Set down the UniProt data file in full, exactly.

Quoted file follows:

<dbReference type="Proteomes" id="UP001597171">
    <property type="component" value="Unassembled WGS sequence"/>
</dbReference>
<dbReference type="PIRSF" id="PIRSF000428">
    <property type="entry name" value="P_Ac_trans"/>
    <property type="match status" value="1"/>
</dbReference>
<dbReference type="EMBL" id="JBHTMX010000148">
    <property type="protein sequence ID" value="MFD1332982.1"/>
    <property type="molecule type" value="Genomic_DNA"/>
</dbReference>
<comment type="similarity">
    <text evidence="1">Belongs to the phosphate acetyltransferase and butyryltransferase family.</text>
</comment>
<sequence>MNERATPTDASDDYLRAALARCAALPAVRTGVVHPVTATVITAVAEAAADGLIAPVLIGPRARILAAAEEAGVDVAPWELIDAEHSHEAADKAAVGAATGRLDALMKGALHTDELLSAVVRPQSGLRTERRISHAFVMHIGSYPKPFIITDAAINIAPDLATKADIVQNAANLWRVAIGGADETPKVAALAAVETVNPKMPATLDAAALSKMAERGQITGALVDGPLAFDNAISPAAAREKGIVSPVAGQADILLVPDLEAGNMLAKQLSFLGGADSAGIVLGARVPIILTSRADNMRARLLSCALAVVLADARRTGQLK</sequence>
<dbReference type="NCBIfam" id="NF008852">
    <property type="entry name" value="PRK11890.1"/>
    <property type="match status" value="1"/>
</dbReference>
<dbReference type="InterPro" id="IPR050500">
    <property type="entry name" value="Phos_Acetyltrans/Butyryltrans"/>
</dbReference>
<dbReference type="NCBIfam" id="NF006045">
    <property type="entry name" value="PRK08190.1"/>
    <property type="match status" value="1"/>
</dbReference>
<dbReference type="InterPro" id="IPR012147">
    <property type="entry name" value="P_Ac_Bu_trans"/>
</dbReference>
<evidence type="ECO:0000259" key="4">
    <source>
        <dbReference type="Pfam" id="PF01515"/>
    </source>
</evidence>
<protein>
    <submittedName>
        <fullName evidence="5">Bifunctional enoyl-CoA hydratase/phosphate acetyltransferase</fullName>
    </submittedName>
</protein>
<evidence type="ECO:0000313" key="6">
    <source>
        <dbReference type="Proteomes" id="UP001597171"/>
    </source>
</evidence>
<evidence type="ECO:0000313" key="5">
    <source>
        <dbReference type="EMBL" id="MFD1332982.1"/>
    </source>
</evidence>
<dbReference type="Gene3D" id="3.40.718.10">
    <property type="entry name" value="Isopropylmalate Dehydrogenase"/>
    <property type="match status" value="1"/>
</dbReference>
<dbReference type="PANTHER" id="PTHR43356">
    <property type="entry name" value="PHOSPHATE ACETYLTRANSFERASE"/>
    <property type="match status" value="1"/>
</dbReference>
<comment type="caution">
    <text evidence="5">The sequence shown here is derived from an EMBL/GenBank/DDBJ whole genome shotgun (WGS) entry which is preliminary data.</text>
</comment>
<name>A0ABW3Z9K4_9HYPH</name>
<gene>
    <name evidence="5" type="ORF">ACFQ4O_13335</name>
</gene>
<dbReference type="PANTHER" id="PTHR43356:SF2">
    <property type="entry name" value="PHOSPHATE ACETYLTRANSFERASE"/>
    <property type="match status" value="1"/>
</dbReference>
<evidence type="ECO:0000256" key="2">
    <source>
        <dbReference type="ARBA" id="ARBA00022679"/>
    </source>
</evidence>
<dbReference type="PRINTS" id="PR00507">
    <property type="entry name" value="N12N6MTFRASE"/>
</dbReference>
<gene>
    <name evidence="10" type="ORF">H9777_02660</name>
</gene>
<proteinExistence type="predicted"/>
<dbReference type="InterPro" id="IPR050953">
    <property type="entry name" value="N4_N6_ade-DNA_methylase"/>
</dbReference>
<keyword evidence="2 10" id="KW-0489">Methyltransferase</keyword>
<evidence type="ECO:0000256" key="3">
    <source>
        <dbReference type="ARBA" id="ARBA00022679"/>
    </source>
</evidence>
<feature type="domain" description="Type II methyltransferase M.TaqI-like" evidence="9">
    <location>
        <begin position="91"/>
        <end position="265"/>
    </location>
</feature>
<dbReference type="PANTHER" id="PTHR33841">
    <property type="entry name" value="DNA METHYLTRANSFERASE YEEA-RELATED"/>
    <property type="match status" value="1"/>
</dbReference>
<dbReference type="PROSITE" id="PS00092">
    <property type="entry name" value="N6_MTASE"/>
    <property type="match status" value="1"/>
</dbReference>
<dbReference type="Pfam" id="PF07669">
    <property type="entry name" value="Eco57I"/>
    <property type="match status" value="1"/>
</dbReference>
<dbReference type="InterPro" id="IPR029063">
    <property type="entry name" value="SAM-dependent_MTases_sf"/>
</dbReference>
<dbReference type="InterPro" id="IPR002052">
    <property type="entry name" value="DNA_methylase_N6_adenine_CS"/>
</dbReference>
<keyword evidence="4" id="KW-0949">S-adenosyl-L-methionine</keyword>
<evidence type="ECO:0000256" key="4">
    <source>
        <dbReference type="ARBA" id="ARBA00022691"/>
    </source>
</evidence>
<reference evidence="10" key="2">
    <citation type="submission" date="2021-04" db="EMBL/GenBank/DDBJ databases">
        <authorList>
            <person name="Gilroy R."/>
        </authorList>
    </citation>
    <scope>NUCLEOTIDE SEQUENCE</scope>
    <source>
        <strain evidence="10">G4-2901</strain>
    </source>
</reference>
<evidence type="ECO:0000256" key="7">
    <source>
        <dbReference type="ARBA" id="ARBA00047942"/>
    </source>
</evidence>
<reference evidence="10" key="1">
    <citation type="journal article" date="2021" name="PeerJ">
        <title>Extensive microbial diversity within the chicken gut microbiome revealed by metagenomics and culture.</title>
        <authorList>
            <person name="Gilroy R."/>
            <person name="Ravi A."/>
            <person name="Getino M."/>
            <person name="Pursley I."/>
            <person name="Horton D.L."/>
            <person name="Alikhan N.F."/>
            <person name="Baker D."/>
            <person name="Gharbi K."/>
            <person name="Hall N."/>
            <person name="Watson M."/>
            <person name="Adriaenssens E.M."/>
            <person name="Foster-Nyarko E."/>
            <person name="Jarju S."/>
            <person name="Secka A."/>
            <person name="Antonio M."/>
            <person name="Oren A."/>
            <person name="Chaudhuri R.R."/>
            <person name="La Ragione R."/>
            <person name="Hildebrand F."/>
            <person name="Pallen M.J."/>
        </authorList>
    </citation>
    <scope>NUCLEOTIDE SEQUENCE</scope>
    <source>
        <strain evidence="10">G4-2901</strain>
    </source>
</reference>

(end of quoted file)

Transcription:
<dbReference type="Proteomes" id="UP001597171">
    <property type="component" value="Unassembled WGS sequence"/>
</dbReference>
<dbReference type="PIRSF" id="PIRSF000428">
    <property type="entry name" value="P_Ac_trans"/>
    <property type="match status" value="1"/>
</dbReference>
<dbReference type="EMBL" id="JBHTMX010000148">
    <property type="protein sequence ID" value="MFD1332982.1"/>
    <property type="molecule type" value="Genomic_DNA"/>
</dbReference>
<comment type="similarity">
    <text evidence="1">Belongs to the phosphate acetyltransferase and butyryltransferase family.</text>
</comment>
<sequence>MNERATPTDASDDYLRAALARCAALPAVRTGVVHPVTATVITAVAEAAADGLIAPVLIGPRARILAAAEEAGVDVAPWELIDAEHSHEAADKAAVGAATGRLDALMKGALHTDELLSAVVRPQSGLRTERRISHAFVMHIGSYPKPFIITDAAINIAPDLATKADIVQNAANLWRVAIGGADETPKVAALAAVETVNPKMPATLDAAALSKMAERGQITGALVDGPLAFDNAISPAAAREKGIVSPVAGQADILLVPDLEAGNMLAKQLSFLGGADSAGIVLGARVPIILTSRADNMRARLLSCALAVVLADARRTGQLK</sequence>
<dbReference type="NCBIfam" id="NF008852">
    <property type="entry name" value="PRK11890.1"/>
    <property type="match status" value="1"/>
</dbReference>
<dbReference type="InterPro" id="IPR050500">
    <property type="entry name" value="Phos_Acetyltrans/Butyryltrans"/>
</dbReference>
<dbReference type="NCBIfam" id="NF006045">
    <property type="entry name" value="PRK08190.1"/>
    <property type="match status" value="1"/>
</dbReference>
<dbReference type="InterPro" id="IPR012147">
    <property type="entry name" value="P_Ac_Bu_trans"/>
</dbReference>
<evidence type="ECO:0000259" key="4">
    <source>
        <dbReference type="Pfam" id="PF01515"/>
    </source>
</evidence>
<protein>
    <submittedName>
        <fullName evidence="5">Bifunctional enoyl-CoA hydratase/phosphate acetyltransferase</fullName>
    </submittedName>
</protein>
<evidence type="ECO:0000313" key="6">
    <source>
        <dbReference type="Proteomes" id="UP001597171"/>
    </source>
</evidence>
<evidence type="ECO:0000313" key="5">
    <source>
        <dbReference type="EMBL" id="MFD1332982.1"/>
    </source>
</evidence>
<dbReference type="Gene3D" id="3.40.718.10">
    <property type="entry name" value="Isopropylmalate Dehydrogenase"/>
    <property type="match status" value="1"/>
</dbReference>
<dbReference type="PANTHER" id="PTHR43356">
    <property type="entry name" value="PHOSPHATE ACETYLTRANSFERASE"/>
    <property type="match status" value="1"/>
</dbReference>
<comment type="caution">
    <text evidence="5">The sequence shown here is derived from an EMBL/GenBank/DDBJ whole genome shotgun (WGS) entry which is preliminary data.</text>
</comment>
<name>A0ABW3Z9K4_9HYPH</name>
<gene>
    <name evidence="5" type="ORF">ACFQ4O_13335</name>
</gene>
<dbReference type="PANTHER" id="PTHR43356:SF2">
    <property type="entry name" value="PHOSPHATE ACETYLTRANSFERASE"/>
    <property type="match status" value="1"/>
</dbReference>
<evidence type="ECO:0000256" key="2">
    <source>
        <dbReference type="ARBA" id="ARBA00022679"/>
    </source>
</evidence>
<dbReference type="PRINTS" id="PR00507">
    <property type="entry name" value="N12N6MTFRASE"/>
</dbReference>
<gene>
    <name evidence="10" type="ORF">H9777_02660</name>
</gene>
<proteinExistence type="predicted"/>
<dbReference type="InterPro" id="IPR050953">
    <property type="entry name" value="N4_N6_ade-DNA_methylase"/>
</dbReference>
<keyword evidence="2 10" id="KW-0489">Methyltransferase</keyword>
<evidence type="ECO:0000256" key="3">
    <source>
        <dbReference type="ARBA" id="ARBA00022679"/>
    </source>
</evidence>
<feature type="domain" description="Type II methyltransferase M.TaqI-like" evidence="9">
    <location>
        <begin position="91"/>
        <end position="265"/>
    </location>
</feature>
<dbReference type="PANTHER" id="PTHR33841">
    <property type="entry name" value="DNA METHYLTRANSFERASE YEEA-RELATED"/>
    <property type="match status" value="1"/>
</dbReference>
<dbReference type="PROSITE" id="PS00092">
    <property type="entry name" value="N6_MTASE"/>
    <property type="match status" value="1"/>
</dbReference>
<dbReference type="Pfam" id="PF07669">
    <property type="entry name" value="Eco57I"/>
    <property type="match status" value="1"/>
</dbReference>
<dbReference type="InterPro" id="IPR029063">
    <property type="entry name" value="SAM-dependent_MTases_sf"/>
</dbReference>
<dbReference type="InterPro" id="IPR002052">
    <property type="entry name" value="DNA_methylase_N6_adenine_CS"/>
</dbReference>
<keyword evidence="4" id="KW-0949">S-adenosyl-L-methionine</keyword>
<evidence type="ECO:0000256" key="4">
    <source>
        <dbReference type="ARBA" id="ARBA00022691"/>
    </source>
</evidence>
<reference evidence="10" key="2">
    <citation type="submission" date="2021-04" db="EMBL/GenBank/DDBJ databases">
        <authorList>
            <person name="Gilroy R."/>
        </authorList>
    </citation>
    <scope>NUCLEOTIDE SEQUENCE</scope>
    <source>
        <strain evidence="10">G4-2901</strain>
    </source>
</reference>
<evidence type="ECO:0000256" key="7">
    <source>
        <dbReference type="ARBA" id="ARBA00047942"/>
    </source>
</evidence>
<reference evidence="10" key="1">
    <citation type="journal article" date="2021" name="PeerJ">
        <title>Extensive microbial diversity within the chicken gut microbiome revealed by metagenomics and culture.</title>
        <authorList>
            <person name="Gilroy R."/>
            <person name="Ravi A."/>
            <person name="Getino M."/>
            <person name="Pursley I."/>
            <person name="Horton D.L."/>
            <person name="Alikhan N.F."/>
            <person name="Baker D."/>
            <person name="Gharbi K."/>
            <person name="Hall N."/>
            <person name="Watson M."/>
            <person name="Adriaenssens E.M."/>
            <person name="Foster-Nyarko E."/>
            <person name="Jarju S."/>
            <person name="Secka A."/>
            <person name="Antonio M."/>
            <person name="Oren A."/>
            <person name="Chaudhuri R.R."/>
            <person name="La Ragione R."/>
            <person name="Hildebrand F."/>
            <person name="Pallen M.J."/>
        </authorList>
    </citation>
    <scope>NUCLEOTIDE SEQUENCE</scope>
    <source>
        <strain evidence="10">G4-2901</strain>
    </source>
</reference>